St. Augustine Church would be Fr. Tolton’s parish for life. It was from here that he served the black Catholic community in Chicago. The parish was, indeed, very poor, consisting only of a basement chapel. The parish could not even afford a residence for the priest, so friends had to contribute funds to rent an apartment for their new pastor. Fr. Tolton’s mother and sister moved in with him. Fr. Tolton opened a school for Black children near his parish that was funded by his friend and confidant, St. Katherine Drexel. Eventually, Fr. Tolton was able to build a church, St. Monica’s, with funds provided by Mother Drexel and Mrs. Anne O’Neill, a philanthropist. St. Monica’s grew from 30 families to 600 under Fr. Tolton’s tenure. “Good Father Gus,” became well known and respected for his preaching, his beautiful singing voice, and for playing the accordion! His ministry to his fellow black Catholics brought him attention from the national Catholic hierarchy, and Fr. Tolton’s reputation as a preacher continued to grow. He was invited to speak at the First Catholic Colored Congress in Washington, DC in 1889. Daniel Rudd, who helped organize the Congress, wrote in The Irish Canadian, of Fr. Tolton after the Congress: “For a long time the idea prevailed that the negro was not wanted beyond the altar rail, and for that reason, no doubt, hundreds of young colored men who would otherwise be officiating at the altar rail to-day have entered other walks. Now that this mistaken idea has been dispelled by the advent of one full-blooded negro priest, the Rev. Augustus Tolton, many more have entered the seminaries in this country and Europe…”. Reporters were astonished to see, a few months later, a black Catholic priest on the altar with James Cardinal Gibbons, celebrating the centenary of the Diocese of Baltimore.
As the first full-blooded African-American priest in the United States, Fr. Tolton suffered the slurs and insults of many who did not merit the title of “enlightened.” Fr. Tolton endured such with dignity, patience, and courage. Though the Healy brothers had been ordained before Fr. Augustus, they were of mixed race and could pass as white. The Healys never made much of their racial background. Fr. Tolton was the first priest of full-blooded African descent, and could not pass as anything other than black.
Fr. Tolton suffered “spells of illness” beginning in 1893, which forced him to take a brief leave of absence in 1895. On July 9, 1897, as he was returning to Chicago in from a retreat with fellow diocesan priests. Fr. Tolton exited the train in the midst of an extreme heat wave just before noon and began walking back to his parish. He was overtaken by the heat and collapsed on the streets. Rushed to Mercy Hospital, Fr. Tolton’s fever rose unabated and he died of heat stoke and uremia that night, surrounded by his mother, his sister, the hospital chaplain who had administered last rites, and several Sister of Mercy.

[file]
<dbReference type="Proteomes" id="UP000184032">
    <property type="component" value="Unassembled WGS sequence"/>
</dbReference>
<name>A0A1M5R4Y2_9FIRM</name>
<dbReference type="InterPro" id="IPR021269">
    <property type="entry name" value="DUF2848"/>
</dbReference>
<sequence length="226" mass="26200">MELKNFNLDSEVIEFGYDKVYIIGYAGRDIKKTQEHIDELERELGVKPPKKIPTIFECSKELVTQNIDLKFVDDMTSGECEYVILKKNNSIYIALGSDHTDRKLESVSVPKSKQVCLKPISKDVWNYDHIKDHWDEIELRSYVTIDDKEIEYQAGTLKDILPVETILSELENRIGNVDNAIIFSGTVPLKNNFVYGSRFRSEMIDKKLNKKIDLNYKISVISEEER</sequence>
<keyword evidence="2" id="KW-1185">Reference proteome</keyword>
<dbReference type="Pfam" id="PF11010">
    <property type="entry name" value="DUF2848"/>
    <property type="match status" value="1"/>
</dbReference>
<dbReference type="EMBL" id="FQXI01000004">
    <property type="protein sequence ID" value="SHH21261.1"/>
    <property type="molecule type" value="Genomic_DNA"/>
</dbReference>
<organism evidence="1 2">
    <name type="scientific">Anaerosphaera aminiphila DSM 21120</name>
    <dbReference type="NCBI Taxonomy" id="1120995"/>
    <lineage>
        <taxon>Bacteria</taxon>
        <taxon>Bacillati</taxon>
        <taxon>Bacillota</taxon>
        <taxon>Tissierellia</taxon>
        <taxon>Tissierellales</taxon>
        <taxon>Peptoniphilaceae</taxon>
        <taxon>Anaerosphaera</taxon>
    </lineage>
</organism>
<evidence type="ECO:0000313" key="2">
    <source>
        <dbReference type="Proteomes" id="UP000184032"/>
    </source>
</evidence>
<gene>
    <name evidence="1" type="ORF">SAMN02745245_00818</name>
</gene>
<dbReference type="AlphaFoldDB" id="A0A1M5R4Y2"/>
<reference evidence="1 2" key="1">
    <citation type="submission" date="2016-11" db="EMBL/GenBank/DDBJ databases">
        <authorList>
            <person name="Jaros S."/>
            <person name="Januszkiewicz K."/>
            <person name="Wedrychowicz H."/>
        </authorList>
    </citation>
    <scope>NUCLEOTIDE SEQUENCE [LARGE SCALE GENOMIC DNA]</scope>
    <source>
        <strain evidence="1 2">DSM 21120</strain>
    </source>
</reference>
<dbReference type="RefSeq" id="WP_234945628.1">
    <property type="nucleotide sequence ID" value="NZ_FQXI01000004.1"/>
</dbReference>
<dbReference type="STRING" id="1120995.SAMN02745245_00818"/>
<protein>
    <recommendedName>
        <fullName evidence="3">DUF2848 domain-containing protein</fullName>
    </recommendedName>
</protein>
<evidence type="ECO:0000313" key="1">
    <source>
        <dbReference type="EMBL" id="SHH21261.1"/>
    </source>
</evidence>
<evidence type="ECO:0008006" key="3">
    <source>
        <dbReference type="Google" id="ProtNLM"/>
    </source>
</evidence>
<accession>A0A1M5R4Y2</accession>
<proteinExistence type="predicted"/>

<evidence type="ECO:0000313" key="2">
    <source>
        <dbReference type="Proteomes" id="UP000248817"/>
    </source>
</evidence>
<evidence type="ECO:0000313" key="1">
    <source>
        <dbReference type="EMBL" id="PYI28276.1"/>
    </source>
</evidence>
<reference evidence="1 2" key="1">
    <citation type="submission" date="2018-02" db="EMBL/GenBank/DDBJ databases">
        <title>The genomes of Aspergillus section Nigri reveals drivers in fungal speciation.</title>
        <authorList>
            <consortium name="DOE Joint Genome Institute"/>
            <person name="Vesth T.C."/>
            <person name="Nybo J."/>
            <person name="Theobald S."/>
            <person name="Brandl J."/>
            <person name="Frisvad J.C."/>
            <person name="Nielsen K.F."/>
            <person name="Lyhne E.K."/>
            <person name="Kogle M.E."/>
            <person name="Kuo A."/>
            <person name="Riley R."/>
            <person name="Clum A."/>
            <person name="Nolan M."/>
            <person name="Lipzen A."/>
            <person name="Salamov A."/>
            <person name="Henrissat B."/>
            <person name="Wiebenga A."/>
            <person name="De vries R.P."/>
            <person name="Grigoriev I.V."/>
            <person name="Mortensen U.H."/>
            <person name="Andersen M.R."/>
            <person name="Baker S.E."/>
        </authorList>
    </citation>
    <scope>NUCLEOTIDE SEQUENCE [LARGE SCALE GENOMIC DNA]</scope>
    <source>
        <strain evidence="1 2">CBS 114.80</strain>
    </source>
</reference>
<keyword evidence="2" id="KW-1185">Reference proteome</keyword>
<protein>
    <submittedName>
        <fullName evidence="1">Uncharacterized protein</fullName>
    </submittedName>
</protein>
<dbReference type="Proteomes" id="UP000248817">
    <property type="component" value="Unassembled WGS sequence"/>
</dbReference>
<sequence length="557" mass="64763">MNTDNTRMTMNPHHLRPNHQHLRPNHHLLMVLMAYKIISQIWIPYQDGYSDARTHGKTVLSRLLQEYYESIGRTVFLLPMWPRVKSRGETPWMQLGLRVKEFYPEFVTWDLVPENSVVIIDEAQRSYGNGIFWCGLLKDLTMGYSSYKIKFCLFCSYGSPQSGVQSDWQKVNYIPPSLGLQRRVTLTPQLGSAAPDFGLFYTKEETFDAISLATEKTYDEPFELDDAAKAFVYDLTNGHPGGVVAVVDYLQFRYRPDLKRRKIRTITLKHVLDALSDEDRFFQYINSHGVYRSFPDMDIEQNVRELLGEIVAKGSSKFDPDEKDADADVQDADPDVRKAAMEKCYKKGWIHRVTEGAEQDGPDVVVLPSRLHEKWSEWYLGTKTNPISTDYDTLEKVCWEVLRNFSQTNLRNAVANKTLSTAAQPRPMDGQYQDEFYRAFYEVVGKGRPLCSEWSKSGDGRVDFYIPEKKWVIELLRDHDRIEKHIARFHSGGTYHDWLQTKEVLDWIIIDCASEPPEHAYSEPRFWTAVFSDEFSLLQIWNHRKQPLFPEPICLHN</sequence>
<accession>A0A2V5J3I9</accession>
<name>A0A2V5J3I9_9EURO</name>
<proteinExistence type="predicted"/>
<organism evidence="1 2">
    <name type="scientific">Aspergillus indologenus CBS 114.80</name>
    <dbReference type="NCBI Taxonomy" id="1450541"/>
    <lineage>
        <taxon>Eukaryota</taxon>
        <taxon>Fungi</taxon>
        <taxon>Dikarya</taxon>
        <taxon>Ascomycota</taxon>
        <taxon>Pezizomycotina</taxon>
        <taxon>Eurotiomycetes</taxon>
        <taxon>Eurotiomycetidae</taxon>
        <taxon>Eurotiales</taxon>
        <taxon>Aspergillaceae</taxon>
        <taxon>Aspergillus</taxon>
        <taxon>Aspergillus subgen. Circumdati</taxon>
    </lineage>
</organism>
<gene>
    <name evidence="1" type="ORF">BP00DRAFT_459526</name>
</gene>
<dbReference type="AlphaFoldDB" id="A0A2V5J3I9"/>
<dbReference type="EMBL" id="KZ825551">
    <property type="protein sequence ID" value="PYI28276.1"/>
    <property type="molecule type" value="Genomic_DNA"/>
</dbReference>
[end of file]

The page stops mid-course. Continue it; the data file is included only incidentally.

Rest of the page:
Fr. John Gilliam, vicar general of the archdiocese and representative of Abp. Feenan, presided over Fr. Tolton’s Requiem Mass at St. Monica’s, accompanied by 100 priests of the archdiocese. Fr. Tolton’s remains were interred at St. Peter’s Cemetery in Quincy, as per his request.
On February 24, 2011, Francis Cardinal George of Chicago, formally opened the cause of canonization for Fr. Augustus Tolton and he was given the title “Servant of God.” Fr. Tolton’s cause is also being promoted by the Diocese of Springfield, IL, where he grew up and first served as a priest, and by the Diocese of Jefferson City, MO, where his family was enslaved.
O God, * we give you thanks for your servant and priest, Father Augustus Tolton, * who labored among us in times of contradiction,* times that were both beautiful and paradoxical. * His ministry helped lay the foundation for a truly Catholic gathering in faith in our time.* We stand in the shadow of his ministry.* May his life continue to inspire us * and imbue us with that confidence and hope * that will forge a new evangelization for the Church we love.
Father in Heaven, * Father Tolton’s suffering service sheds light upon our sorrows; * we see them through the prism of your Son’s passion and death.* If it be your Will, O God,* glorify your servant, Father Tolton, * by granting the favor I now request through his intercession *(mention your request) * so that all may know the goodness of this priest * whose memory looms large in the Church he loved.
Complete what you have begun in us * that we might work for the fulfillment of your kingdom.* Not to us the glory,* but glory to you O God, through Jesus Christ, your Son* and our Lord; * Father, Son and Holy Spirit,* you are our God, living and reigning forever and ever. Amen.
Be Christ for all. Bring Christ to all. See Christ in all.